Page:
Heim to Speak in Distinguished Faculty Lecture Series

Carol HeimProfessor Carol Heim will speak as part of the UMass Amherst Distinguished Faculty Lecture Series, an honor that includes the awarding of a Chancellor’s Medal, the highest recognition bestowed on UMass Amherst faculty. 

Heim will deliver her talk, “Who Pays, Who Benefits, Who Decides? Property Developers and the Political Economy of Urban Growth,” on Wednesday, March 27, at 4 p.m. in the Great Hall, Old Chapel. The lecture is free and open to the public.

UMass Economics in the News

The Devil Is in the Details: Implications of Samuel Bowles’s The Moral Economy for Economics and Policy Research
by Rachel Kranton
All economists should buy and read The Moral Economy by Samuel Bowles. The book challenges basic premises of economic theory and questions policies based on monetary incentives. Incentives not only crowd out intrinsic motivations, they erode the ethical and moral codes necessary for the workings of markets. Bowles boldly suggests that successful policies must combine incentives and moral messages, exploiting complementarities between the two. This essay argues that to achieve this objective, economists must study the local institutions and social context and engage untraditional data to uncover the interplay of incentives and identity.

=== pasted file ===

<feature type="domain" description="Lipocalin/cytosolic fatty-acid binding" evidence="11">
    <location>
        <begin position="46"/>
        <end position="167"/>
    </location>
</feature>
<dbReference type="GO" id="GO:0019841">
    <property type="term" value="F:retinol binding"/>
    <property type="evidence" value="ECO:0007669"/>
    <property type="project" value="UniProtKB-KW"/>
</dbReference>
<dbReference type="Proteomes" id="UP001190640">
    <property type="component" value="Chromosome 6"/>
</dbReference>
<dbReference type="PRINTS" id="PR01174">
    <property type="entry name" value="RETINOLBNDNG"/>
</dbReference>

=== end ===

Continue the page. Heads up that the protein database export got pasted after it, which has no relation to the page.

An analysis of costs of the proposed Green New Deal quotes Robert Pollin, Distinguished Professor of economics, who says that he thinks it’s possible for the U.S. to achieve net zero greenhouse gas emissions by 2050 by spending about 2 percent of the gross national product each year, or around $18 trillion in total. Pollin says that the goal of getting to net zero in a decade — by 2030 — is completely unrealistic. (NBC 10 Boston, 3/14/19)